An Elder Mentoring a Next-Generation Spiritual Leader
Second Timothy

The Call to Courage

Author: Ray C. Stedman

During the presentation on the work of the Christian Service Brigade this morning, it struck me that the beautiful thing about the work of these men with young boys is that they are passing the torch of faith on to another generation. It is always encouraging to see that happening. That is the way a new and upcoming generation learns values, principles and guidelines that will steady it and hold it in the midst of the swirling maelstroms of unbelief and immorality it has to face.

This is what we have here in this second letter of Paul to Timothy. The apostle knows that he is about to leave this life -- he says so in this very letter: "The time of my departure is at hand," (2 Timothy 4:6b KJV). He is writing his last words to Timothy from that lonely, cold and sometimes boring cell prison cell in Rome, writing to a young man he knows is timid, frightened, and oftentimes pressured to be ashamed of the gospel.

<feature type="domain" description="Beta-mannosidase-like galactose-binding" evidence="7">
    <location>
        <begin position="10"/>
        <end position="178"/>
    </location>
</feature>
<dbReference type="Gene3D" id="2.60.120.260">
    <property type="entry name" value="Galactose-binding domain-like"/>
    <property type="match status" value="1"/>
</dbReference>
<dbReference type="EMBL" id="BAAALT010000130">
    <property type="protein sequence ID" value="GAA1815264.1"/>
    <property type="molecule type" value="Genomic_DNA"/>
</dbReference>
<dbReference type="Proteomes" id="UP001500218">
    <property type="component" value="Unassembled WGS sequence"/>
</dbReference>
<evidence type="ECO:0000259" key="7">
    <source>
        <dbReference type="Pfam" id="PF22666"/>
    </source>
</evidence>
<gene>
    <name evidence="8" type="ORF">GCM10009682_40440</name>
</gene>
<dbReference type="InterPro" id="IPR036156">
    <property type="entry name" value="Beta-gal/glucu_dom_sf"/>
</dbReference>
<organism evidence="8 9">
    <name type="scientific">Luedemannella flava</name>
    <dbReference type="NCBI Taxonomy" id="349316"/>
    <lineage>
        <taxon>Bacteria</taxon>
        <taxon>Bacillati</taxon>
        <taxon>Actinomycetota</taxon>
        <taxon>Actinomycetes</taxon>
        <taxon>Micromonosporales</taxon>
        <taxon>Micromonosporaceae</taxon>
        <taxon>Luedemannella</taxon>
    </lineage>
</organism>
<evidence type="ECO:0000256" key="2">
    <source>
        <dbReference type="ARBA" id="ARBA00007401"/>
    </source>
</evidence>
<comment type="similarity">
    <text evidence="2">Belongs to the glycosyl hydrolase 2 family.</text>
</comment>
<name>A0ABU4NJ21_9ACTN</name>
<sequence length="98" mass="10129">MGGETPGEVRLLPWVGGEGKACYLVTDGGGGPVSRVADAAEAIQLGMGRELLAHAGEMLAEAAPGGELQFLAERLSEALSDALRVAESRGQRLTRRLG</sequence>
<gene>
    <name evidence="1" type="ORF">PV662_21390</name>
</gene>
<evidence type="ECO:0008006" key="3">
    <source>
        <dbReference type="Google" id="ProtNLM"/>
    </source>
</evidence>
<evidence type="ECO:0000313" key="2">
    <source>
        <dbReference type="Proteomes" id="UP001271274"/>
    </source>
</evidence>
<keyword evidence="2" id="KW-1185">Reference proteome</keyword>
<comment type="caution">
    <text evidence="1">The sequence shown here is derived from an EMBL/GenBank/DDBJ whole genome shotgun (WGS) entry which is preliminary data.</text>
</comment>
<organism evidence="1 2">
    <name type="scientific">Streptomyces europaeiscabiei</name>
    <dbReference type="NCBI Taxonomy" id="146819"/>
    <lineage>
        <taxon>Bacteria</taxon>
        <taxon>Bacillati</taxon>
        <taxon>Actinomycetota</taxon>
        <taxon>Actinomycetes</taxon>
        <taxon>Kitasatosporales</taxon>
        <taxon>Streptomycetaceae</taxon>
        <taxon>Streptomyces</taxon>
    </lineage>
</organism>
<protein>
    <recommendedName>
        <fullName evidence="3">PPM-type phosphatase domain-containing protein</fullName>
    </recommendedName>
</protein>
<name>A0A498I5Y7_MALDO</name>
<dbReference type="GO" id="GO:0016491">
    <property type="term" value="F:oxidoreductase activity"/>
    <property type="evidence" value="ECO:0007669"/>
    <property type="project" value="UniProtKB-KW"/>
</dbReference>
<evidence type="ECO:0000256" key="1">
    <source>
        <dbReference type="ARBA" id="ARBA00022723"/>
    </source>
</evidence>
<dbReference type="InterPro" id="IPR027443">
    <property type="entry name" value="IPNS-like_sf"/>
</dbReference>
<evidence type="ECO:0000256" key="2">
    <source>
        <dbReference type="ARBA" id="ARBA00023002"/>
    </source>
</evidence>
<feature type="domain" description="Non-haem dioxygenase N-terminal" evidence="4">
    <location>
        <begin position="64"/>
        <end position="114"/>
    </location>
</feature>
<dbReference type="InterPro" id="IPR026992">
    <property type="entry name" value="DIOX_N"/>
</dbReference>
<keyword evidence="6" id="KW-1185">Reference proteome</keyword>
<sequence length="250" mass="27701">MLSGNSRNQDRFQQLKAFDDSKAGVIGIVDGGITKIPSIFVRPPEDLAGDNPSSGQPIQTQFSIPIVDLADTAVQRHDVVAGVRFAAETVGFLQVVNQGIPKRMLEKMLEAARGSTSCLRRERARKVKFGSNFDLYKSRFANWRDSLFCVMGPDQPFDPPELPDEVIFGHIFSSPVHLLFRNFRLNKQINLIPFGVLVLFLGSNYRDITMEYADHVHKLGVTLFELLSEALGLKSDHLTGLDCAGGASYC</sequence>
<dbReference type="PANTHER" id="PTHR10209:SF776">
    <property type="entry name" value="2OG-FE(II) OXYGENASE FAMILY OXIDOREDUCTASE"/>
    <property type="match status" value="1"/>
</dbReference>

We all can identify with that problem today. Many of you work in places where the majority of people around you are not Christians. Some of them are anti-Christian, perhaps even violently so, so there are times when you feel ashamed that you are a Christian. You are afraid people will find out; or, if they already know that you are a Christian, you tend to keep it quiet and not say much about it. That is an universal experience if we have any contact at all with non-Christians; and that is the problem the apostle takes up now with Timothy, his son in the faith, ministering in the great, pagan city of Ephesus.

Paul says two basic things to Timothy to help him overcome that, but we are only going to take the first of these today. In Verse 8 the apostle says, "Do not be ashamed of testifying to our Lord"; and then in Verse 14 he tells him, "Guard the truth that has been entrusted to you by the Holy Spirit who dwells within us."